Being based on previous publications and biological considerations, we collected as much covariates with known confounding effects on hypertension as possible. Demographic features including age, sex, race/ethnicity, educational level, smoking status, and alcohol consumption were obtained by standardized questionnaires and face-to-face interviews. Physical examination and laboratory tests were performed by experienced medical workers step by step in the MEC.

Race/ethnicity were divided into five categories: non-Hispanic White, non-Hispanic Black, other Hispanic, Mexican American, and other races. The following educational levels were included: below high school, high school, and above high school. Participants who smoked over 100 cigarettes throughout their lifetime were defined as smokers, regardless of whether he/she had quitted smoking at the time of interview [27], and those consuming at least 12 drinks during the year preceding the survey were considered alcohol drinkers [28]. Body mass index (BMI), calculated as weight in kilograms (kg) divided by the square of height in meters (m2), is widely used for estimating overweight/obesity status. A BMI score greater than 25 and 30 is recognized as the major diagnostic criteria of overweight and obesity in clinical practice, respectively [29]. Fasting blood glucose (FBG) and serum concentrations of glycated hemoglobin (HbA1c), triglyceride (TG), total cholesterol (TC), low-density lipoprotein cholesterol (LDL-C), high-density lipoprotein cholesterol (HDL-C) were examined by standardized laboratory tests. For calculating eGFR, NHANES investigators applied a formula developed by the Chronic Kidney Disease Epidemiology Collaboration (CKD-EPI) in which variables including age, sex, race/ethnicity, and serum creatinine (SCr) were incorporated to adapt to different populations [30].

Besides, diabetes was another important confounder that may have an impact on hypertension and other cardiovascular diseases [31, 32]. Anyone who provided a previous diagnosis of diabetes by a physician or health professional was defined as patients with diagnosed diabetes, while those without diagnosed diabetes but with a HbA1c level 6.5% (47.5 mmol/mol) or higher, FPG level 126 mg/dL (7.0 mmol/L) or higher, or 2-h oral glucose tolerance test (OGTT) plasma glucose 200 mg/dL or higher (11.1 mmol/L) tested by laboratory examinations were classified as having undiagnosed diabetes. Participants with diagnosed diabetes or undiagnosed diabetes were both considered diabetic patients [33, 34].

Statistical analysis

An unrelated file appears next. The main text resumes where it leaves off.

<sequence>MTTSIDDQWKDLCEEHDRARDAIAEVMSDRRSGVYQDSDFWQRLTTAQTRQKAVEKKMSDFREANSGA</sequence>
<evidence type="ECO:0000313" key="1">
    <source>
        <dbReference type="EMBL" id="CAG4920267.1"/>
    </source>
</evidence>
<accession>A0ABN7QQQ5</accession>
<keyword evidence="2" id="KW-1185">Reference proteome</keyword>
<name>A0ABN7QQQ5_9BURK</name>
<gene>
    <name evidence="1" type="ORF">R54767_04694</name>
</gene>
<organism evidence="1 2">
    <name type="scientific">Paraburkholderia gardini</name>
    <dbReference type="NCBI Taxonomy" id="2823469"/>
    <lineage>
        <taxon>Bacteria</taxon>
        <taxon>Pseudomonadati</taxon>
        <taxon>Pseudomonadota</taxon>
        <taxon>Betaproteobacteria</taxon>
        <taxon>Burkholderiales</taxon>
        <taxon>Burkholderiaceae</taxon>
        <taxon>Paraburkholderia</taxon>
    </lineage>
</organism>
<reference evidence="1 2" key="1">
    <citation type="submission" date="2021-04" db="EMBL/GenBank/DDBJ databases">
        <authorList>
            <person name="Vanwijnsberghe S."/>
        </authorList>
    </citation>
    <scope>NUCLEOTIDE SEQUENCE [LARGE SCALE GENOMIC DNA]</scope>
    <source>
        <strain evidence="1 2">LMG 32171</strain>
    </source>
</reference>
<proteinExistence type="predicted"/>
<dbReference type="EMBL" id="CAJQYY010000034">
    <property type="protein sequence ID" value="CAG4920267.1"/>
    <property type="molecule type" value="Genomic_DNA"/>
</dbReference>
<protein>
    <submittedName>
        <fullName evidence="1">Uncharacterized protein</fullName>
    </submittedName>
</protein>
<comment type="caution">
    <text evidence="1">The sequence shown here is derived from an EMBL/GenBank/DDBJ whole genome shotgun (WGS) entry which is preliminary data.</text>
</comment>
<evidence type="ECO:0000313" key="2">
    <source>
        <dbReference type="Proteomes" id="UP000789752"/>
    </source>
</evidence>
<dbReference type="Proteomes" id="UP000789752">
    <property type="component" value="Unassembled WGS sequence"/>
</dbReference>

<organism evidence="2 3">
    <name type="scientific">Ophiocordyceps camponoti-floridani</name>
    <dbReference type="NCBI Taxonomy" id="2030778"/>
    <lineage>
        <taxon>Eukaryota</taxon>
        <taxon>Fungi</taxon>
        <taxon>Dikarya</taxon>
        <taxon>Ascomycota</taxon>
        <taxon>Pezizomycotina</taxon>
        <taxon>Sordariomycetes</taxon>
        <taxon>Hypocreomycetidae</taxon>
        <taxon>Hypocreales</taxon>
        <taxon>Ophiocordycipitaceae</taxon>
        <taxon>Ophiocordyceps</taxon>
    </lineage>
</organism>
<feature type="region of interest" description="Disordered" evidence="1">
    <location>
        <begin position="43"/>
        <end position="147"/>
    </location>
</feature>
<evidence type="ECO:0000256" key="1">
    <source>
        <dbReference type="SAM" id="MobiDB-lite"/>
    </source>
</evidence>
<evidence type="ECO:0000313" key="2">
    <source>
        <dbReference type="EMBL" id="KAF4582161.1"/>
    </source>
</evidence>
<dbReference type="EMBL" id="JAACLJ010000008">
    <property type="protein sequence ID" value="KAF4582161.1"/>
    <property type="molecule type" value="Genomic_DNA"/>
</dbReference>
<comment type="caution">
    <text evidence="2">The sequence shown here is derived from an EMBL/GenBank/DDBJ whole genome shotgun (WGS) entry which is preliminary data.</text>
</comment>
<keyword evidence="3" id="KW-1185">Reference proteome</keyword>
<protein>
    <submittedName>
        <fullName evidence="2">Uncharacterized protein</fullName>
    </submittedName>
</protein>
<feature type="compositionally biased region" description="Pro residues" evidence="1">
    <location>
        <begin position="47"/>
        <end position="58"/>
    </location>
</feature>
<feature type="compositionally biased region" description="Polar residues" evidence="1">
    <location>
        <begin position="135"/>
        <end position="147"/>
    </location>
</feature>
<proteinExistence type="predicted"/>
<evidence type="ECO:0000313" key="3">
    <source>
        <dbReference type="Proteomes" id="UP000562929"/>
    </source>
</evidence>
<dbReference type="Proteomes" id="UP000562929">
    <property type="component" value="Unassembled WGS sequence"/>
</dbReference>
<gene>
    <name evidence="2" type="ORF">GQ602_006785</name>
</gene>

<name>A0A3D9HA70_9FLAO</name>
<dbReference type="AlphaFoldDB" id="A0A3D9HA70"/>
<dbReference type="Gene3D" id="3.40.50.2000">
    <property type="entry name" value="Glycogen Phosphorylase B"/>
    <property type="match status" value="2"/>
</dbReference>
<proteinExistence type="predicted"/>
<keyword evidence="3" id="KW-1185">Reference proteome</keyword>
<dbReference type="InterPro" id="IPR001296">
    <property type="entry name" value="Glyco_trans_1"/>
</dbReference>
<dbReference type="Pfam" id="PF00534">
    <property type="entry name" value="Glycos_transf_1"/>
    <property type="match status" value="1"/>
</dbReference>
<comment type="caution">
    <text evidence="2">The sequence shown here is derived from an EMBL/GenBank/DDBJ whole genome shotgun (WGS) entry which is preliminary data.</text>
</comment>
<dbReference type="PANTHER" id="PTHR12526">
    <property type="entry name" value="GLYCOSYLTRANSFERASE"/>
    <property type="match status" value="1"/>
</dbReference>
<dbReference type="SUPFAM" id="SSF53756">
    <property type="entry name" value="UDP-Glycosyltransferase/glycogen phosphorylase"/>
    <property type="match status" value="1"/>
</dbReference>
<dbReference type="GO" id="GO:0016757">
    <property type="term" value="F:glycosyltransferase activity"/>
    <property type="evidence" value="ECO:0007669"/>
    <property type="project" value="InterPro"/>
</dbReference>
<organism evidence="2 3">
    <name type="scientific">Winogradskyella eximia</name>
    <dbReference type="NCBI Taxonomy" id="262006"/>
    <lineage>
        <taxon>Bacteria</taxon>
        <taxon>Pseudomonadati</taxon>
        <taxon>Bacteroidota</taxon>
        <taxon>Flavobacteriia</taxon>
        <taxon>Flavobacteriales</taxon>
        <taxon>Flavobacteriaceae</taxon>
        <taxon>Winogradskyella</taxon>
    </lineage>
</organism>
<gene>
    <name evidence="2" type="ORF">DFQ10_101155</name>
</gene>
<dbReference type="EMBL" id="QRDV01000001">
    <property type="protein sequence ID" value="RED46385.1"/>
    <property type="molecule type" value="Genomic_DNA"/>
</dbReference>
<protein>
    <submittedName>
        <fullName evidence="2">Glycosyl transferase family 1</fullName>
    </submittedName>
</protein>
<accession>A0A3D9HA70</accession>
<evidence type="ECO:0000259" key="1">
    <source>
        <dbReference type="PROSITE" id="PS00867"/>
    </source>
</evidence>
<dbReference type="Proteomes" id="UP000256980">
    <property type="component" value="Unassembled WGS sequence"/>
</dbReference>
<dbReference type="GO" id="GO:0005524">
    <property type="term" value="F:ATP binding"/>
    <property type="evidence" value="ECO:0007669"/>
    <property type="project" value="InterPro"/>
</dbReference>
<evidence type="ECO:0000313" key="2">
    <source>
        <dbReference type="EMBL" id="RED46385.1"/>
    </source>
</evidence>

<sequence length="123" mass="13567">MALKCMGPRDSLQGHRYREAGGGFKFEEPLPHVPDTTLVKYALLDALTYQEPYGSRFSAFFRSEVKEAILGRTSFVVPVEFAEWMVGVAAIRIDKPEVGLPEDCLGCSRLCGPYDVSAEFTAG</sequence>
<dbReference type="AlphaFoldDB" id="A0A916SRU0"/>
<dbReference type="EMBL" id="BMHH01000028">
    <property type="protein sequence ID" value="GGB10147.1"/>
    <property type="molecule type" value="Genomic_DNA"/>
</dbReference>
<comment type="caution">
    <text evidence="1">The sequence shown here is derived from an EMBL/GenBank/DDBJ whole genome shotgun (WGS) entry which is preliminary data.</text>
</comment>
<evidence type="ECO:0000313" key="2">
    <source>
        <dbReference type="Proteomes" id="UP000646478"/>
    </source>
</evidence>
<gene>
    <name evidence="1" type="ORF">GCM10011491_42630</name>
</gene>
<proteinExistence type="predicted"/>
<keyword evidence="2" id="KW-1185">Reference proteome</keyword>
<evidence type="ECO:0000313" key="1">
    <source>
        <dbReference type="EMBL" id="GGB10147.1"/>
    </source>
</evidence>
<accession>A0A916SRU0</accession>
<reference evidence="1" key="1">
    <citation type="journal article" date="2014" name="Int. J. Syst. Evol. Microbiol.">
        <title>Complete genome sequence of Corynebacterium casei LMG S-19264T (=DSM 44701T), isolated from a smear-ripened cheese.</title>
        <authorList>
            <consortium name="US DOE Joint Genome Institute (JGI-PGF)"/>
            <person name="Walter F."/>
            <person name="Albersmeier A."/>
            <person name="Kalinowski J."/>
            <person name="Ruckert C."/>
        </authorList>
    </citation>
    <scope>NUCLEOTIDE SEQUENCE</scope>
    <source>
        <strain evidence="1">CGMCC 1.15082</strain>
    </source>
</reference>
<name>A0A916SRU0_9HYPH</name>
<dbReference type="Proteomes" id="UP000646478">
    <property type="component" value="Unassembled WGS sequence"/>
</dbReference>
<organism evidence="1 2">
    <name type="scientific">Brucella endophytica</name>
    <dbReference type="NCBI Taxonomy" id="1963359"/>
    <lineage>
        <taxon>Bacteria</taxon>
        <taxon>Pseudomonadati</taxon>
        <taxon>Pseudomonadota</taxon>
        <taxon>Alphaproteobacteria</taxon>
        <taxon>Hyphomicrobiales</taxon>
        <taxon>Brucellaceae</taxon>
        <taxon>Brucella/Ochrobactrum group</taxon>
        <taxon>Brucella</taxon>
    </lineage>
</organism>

Since NHANES survey employed a series of complex sampling designs, we took into account the sample weights corresponding to different research periods in our analytic methods to yield accurate estimates of health-related statistics [35,36,37,38]. Continuous variables were presented in the form of weighted mean and standard deviation (SD), whereas categorical variables were expressed as frequencies and percentages. For the purpose of detecting differences in baseline characteristics between participants with and without hypertension, continuous and categorical variables were compared using student’s t-test and chi-square test, respectively. The HEI-2015 score was categorized into four quartiles (Q1: HEI-2015 < 40.3; Q2: 40.3 ≤ HEI-2015 < 49.6; Q3: 49.6 ≤ HEI-2015 < 58.2; Q4: HEI-2015 ≥ 58.2), with the first quartile (Q1) being the reference quartile.

We used a variety of multivariate logistic regression models to estimate the odds ratios (ORs) and 95% confidence intervals (CIs) for detecting the association of HEI-2015 with hypertension. Adjustments for age and study circle was performed in Model I; Model II was further adjusted for sex and race/ethnicity; Model III was adjusted for additional confounders including educational level, smoking status, alcohol consumption, diabetes, and eGFR in addition to those adjusted in Model II. We also applied restricted cubic spline (RCS) regression with 3 knots (10th, 50th, and 90th percentiles) to examine the nonlinearity of the association between HEI-2015 and hypertension. Subgroup analyses in terms of age, sex, race/ethnicity, BMI, diabetes were conducted to verify whether the association between HEI-2015 and hypertension remained stable across different subgroups. A sensitivity analysis was also performed to validate the stability of the association between HEI-2015 and hypertension. R software version 4.1.6 (http://www.R-project.org, The R Foundation, Vienna, Austria) was used for all statistical analyses, and a two-tailed P-value < 0.05 was considered statistically significant.